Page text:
Best Practices for Remote Desktop Services (RDS) Licensing

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The two most underreported products in Microsoft SPLA are SQL and RDS. SQL is a complicated beast, but RDS? You simply license every user that has access to the software, how hard is that? In this article, we will review RDS licensing and how to avoid getting caught off guard in case of an audit.

When is it required?

Remote Desktop Licensing is required when you enable the Remote Desktop Services role within Windows Server.

According to Microsoft’s volume licensing brief titled: "Licensing Windows Server 2012 R2 Remote Desktop Services and Microsoft Desktop Applications for Use with RDS" Remote Desktop Services functionality is defined as those features or services that are running when enabling the Remote Desktop Services role and/or role service(s) in:

Windows Server 2008,  Server 2008 R2, Windows Server 2012, or Windows Server 2012 R2.

This includes, but is not limited to, Remote Desktop Gateway, Remote Desktop Web Access, Remote Desktop Connection Broker, Remote Desktop Session Host, and Remote Desktop Virtualization Host. The same is true for Windows Server 2016, 2019 (the article was written in 2014).

Common Challenges for managed service providers

Let me provide an example of how easily you could be underreporting RDS. Let’s say your customer has an application from another vendor (outside Microsoft) that’s hosted in your datacenter. That same vendor provides support to the application. You are not hosting the application for the vendor but for your customer, you just provide the vendor access to support the application via remote connection. SPLA allows 20 users to provide support and administration per datacenter. If you exceed that limit, you are going to have to report those additional users. Yes, even if you are not charging them.

How to fix RDS underreporting 

The best way to avoid RDS pitfalls is to set up a security policy for indirect access to the software. Many times, during an audit, RDS is underreported because someone never deleted the user from AD or they forget about indirect access (not actual access). Setting up security policies is great for any user based products.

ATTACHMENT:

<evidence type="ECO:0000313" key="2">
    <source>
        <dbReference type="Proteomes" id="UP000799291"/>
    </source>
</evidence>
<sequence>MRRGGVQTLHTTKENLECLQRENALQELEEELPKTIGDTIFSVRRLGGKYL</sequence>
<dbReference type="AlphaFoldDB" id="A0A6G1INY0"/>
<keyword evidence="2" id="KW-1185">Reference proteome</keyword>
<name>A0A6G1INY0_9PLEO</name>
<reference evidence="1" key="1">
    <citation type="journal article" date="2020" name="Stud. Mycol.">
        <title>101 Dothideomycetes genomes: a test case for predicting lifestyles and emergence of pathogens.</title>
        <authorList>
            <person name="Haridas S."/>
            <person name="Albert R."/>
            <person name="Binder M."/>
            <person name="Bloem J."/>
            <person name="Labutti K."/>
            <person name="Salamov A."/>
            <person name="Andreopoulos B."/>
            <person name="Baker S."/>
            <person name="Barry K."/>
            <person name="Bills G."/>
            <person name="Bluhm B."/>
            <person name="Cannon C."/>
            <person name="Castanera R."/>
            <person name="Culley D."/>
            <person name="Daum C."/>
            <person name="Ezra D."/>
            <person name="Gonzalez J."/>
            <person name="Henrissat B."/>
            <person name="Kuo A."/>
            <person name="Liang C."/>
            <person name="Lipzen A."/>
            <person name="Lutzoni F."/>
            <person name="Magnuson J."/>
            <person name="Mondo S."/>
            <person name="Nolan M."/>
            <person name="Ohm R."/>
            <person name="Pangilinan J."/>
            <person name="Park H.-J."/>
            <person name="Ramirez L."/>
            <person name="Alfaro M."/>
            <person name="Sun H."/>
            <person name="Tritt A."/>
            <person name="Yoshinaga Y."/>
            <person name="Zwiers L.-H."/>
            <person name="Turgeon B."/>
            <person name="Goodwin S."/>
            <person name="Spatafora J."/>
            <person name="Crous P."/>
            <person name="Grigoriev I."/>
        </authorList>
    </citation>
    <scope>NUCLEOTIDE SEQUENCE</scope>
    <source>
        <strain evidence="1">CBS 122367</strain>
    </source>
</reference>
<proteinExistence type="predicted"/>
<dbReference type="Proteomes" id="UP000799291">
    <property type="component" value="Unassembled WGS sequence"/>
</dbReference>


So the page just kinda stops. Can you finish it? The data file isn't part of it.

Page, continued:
We also get asked a lot about providing access for demonstration purposes. According to the SPLA Indirect Agreement (page 6 section F) allows a SPLA provider to demonstrate their solution (including RDS) to up to 50 active user ID’s for demonstration purposes.

They can also provide a trial for up to 60 days for evaluation purposes. Many customers do not take advantage of this use right. There are restrictions (i.e., you cannot charge for access during this period and keep active records). In addition, you are allowed up to 20 administrators per datacenter to access the server software. My recommendation is to ensure you label “admin” in active directory in case of an audit.

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Things to remember

  1. Review the demonstration and evaluation guidelines in your SPLA agreement.
  2. Make sure you have specific language in your agreement if you have end customer licenses in your datacenter.
  3. If you leverage a third-party datacenter to host your solution, ask if it is dedicated or shared?
  4. Office licenses and RDS licenses should match.
  5. If you offer Windows Server and RDS to deploy a VDI solution, make sure to advertise as such.
  6. To activate RDS, you must enter your SPLA agreement number, not a license key. This is the most important part.
  7. Work with the Octopus Cloud team to help you determine best licensing and set up a proper monitoring solution to identify any licensing gaps with RDS.

Thanks for reading,

SPLA Man

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